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Brexit – consequences for public procurement by John Tizard

Wednesday July 6th, 2016

The narrow majority for Brexit in the recent EU Referendum could have substantial consequences for UK public procurement.

John Tizard

This may not have been the result that many of us voted for but given the Government feels it must now press ahead to take the UK out of the EU, it is important to take measure of and understand the potential consequences.

Inevitably, in the short and indeed the longer term, the decision will lead to considerable uncertainty, and a potential recession (or at least, a downturn in the UK economy) with the prospect of greater public expenditure pressures. There is also (although we cannot say for certain) a risk to current established employment protection rights, which are based on EU legislation.

Gut instinct tells me that the economic impact of Brexit will lead to ever greater pressure on public sector procurement teams to secure lower and lower prices for services and supplies, regardless of the fact that buying cheapest rarely leads to better goods and services – and, of course, it usually leads to poorer terms and conditions for staff.

The referendum outcome has not changed the fact that political leaders are divided over their wish to remain in the European Single Market. My own view is that leaving this market will have a seriously detrimental economic impact. And further, if the UK Government continues to want to curtail (or even halt) the ‘free movement’ of people across the 28 countries, then I believe that there is every prospect that the remaining 27 EU member states will not allow the UK to have access to the Single Market.

However, assuming for a moment that a deal can be struck for the UK to continue to have access to the Single Market, there will undoubtedly be other conditions beyond ‘free movement’. In particular, I would expect the EU to require the UK to continue to apply EU public procurement regulations and state aid policies – as is currently the case for Norway and Switzerland. In this scenario, UK public procurement rules would not change in the short term; but as the EU evolves and changes its rules, which would then apply to any country accessing the Single Market, the key difference would be that the UK would not be at the Council table to influence and shape these rules. Clearly, in the long term, this is not in the British interest although access to the Single Market very much is. So there we have it – influence and political involvement sacrificed for economic gain.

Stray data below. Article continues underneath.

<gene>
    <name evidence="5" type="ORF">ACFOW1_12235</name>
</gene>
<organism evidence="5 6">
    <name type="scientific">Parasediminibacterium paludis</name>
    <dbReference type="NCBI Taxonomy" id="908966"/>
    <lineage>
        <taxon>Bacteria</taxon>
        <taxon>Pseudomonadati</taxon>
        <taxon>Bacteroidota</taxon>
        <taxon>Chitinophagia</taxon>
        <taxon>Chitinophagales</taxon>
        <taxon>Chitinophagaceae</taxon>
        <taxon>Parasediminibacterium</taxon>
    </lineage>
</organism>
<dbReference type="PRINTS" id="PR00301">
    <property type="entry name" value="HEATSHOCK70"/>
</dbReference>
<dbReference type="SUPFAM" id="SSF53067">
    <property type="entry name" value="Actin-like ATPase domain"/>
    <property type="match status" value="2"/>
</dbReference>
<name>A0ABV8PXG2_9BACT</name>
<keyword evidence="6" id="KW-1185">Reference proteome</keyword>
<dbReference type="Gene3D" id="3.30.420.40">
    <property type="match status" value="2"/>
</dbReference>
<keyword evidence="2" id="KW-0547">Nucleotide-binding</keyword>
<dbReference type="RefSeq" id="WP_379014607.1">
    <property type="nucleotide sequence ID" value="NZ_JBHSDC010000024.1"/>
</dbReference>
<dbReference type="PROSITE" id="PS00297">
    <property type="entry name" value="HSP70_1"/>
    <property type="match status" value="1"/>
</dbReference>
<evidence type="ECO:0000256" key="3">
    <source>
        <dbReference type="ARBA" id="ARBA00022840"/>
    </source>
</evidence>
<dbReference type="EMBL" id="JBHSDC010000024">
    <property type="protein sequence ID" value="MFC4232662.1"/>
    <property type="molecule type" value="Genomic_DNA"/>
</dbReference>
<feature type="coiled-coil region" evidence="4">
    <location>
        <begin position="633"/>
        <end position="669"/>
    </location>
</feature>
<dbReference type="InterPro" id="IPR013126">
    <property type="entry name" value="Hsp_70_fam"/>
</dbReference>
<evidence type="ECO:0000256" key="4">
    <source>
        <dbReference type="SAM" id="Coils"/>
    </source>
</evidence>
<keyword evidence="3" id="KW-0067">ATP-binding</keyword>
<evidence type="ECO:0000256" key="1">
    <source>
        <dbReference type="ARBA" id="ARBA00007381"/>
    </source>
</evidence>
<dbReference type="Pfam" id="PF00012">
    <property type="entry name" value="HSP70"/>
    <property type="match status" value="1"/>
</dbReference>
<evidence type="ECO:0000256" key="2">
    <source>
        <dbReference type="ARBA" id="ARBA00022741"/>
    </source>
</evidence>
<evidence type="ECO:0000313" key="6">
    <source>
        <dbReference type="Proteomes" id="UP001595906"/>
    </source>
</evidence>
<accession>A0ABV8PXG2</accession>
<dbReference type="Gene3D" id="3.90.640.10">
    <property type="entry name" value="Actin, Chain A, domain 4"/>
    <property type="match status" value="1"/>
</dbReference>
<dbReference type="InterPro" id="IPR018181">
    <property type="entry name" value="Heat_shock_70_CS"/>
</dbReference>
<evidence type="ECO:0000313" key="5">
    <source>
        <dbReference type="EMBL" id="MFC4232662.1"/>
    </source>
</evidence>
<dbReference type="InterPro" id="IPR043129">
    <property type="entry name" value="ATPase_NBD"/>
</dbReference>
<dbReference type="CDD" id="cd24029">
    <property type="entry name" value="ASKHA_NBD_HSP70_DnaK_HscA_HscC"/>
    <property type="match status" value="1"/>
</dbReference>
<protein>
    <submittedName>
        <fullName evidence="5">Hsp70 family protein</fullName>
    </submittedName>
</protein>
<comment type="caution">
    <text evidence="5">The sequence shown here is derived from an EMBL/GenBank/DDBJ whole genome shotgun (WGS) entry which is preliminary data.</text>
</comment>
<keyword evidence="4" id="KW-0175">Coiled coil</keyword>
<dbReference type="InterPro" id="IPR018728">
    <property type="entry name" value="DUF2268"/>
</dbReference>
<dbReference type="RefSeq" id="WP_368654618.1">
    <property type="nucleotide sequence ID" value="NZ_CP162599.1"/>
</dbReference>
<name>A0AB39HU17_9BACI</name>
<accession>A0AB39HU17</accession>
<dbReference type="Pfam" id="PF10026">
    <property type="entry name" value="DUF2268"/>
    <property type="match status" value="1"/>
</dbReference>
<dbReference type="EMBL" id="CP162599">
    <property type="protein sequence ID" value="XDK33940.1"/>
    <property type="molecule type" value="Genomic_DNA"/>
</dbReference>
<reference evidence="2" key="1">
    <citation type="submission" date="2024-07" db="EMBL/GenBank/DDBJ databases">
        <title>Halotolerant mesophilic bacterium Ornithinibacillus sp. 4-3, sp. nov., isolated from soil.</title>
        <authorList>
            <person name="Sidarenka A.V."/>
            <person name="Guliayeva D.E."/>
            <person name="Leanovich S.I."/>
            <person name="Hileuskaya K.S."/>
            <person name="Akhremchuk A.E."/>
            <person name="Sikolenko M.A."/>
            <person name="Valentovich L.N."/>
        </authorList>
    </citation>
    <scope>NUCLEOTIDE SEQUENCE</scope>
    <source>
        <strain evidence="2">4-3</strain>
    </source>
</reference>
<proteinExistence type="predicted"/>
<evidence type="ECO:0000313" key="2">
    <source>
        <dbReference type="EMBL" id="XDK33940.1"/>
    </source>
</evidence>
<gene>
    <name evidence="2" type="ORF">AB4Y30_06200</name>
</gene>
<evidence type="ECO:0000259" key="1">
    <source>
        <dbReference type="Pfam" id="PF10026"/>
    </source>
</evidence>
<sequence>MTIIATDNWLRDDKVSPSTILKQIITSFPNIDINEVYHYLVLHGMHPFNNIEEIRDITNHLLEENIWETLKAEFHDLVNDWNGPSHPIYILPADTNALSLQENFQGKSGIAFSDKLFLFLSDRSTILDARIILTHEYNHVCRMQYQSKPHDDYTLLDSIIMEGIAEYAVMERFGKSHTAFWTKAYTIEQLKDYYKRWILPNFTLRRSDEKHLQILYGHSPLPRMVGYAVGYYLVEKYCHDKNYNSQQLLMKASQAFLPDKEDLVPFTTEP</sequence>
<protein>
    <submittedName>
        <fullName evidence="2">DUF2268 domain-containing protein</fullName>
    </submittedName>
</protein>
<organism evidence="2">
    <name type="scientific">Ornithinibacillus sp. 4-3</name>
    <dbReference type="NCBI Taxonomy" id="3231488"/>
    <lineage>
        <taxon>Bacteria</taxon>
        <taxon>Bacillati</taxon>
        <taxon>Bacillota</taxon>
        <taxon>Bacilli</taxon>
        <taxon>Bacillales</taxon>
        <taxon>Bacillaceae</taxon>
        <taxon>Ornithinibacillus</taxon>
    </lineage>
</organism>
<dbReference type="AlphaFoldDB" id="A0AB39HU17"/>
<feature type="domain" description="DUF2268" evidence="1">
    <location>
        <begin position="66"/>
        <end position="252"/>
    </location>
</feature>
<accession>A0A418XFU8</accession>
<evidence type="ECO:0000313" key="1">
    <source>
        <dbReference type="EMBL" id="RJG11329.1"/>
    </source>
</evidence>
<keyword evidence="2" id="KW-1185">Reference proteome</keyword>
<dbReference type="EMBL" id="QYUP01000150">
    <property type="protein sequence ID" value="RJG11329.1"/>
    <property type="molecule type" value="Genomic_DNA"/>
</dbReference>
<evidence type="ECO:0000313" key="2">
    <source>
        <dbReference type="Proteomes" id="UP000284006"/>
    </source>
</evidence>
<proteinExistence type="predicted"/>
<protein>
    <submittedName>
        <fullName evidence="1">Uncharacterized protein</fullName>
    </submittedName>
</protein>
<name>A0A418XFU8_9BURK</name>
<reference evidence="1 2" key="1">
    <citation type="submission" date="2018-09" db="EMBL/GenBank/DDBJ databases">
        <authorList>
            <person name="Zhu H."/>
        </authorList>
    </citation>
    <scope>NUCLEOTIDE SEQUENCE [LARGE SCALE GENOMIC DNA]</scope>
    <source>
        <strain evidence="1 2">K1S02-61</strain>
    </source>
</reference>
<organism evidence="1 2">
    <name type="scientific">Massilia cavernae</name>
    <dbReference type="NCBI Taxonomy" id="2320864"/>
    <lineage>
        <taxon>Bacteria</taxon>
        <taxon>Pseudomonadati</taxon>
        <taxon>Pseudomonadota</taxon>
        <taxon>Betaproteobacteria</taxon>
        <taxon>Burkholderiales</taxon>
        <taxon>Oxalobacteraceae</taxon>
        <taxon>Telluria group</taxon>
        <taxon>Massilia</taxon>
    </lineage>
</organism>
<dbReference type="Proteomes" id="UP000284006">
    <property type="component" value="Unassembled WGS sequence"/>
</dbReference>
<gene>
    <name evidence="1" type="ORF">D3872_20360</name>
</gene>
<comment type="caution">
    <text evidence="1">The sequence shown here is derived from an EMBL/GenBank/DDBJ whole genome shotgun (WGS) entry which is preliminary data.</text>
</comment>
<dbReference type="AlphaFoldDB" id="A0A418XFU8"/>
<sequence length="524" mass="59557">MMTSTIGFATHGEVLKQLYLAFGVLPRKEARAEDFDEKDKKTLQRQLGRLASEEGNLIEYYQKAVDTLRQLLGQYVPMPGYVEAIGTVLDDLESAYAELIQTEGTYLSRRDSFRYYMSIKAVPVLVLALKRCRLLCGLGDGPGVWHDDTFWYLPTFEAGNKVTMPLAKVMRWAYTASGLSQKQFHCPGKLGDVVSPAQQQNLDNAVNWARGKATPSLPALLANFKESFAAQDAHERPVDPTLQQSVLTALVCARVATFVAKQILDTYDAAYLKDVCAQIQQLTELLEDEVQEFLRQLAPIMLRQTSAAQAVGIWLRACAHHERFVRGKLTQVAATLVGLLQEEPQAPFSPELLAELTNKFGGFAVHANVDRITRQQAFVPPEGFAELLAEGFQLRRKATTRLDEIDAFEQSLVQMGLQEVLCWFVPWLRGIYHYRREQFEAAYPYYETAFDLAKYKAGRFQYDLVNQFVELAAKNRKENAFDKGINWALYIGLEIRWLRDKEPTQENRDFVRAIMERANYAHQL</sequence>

If the UK decides not (or fails to strike a deal) to remain part of the Single Market, the working assumption must be that we will continue to use our existing public procurement regulations based on EU law – although inevitably, over the longer term, these will gradually evolve.

So how to make the best of where we have ended up?

Looking ahead, I believe that the Government would be well advised to involve suppliers from the business, social and charitable sectors as well as public procurement professionals in a review of public procurement rules and practice, which could well lead to revisions to the existing rules.

I would like to see any such review address:

  • adopting a holistic economic cost benefit analysis of procurement decisions, which would take into account wider public interests and costs – eg if goods or services are to be procured in a different way, what are the potential costs to the local economy and to employment?
  • strengthening the Social Value Act
  • enabling public bodies to take positive decisions to prefer bids from social enterprises, SMEs, the voluntary sector, etc if they wish to and for them to be accountable for such decisions
  • a duty to take factors such as bidders’ tax and remuneration policies and practices into account
  • prescribing employment, governance and environmental standards on suppliers of goods and services and throughout their supply chains, including trade union rights
  • loosening state aid rules to allow public bodies to support the development and sustainability of suppliers, including public sector suppliers, especially when there is an economic and/or social imperative to do this

These are to some extent achievable under existing public procurement rules but there could be more emphasis and clarity re what can and cannot be done.

Any such review could also consider matters such as the future of competitive dialogue (which I strongly support), thresholds for invoking the rules and much more.

My key point is that if there has to be a review because of Brexit, let’s allow (indeed, encourage) the critical stakeholders to consider and input to the most appropriate and optimum UK model.

My key worry is that a combination of a weaker economy and political ideology could see a regression towards public procurement more akin to Compulsory Competitive Tendering (CCT), where lowest price dominates procurement selections and other considerations are squeezed out or even legally excluded. This has to be resisted by progressive companies, trade unions, local government and the wider public sector, charities, social enterprises and the voluntary and community sector. We do not want the EU Referendum to lead to any undermining of quality public services through short-termist, simplistic and expedient but ultimately damaging changes to public procurement rules and practice.

So, I call upon all stakeholders to speak up and engage now – alongside the public procurement profession.

Brexit will have many unintended and undesirable consequences, so let’s have a silver lining in terms of public procurement, even if there may be few other silver linings – or, of course, we may never actually Brexit!

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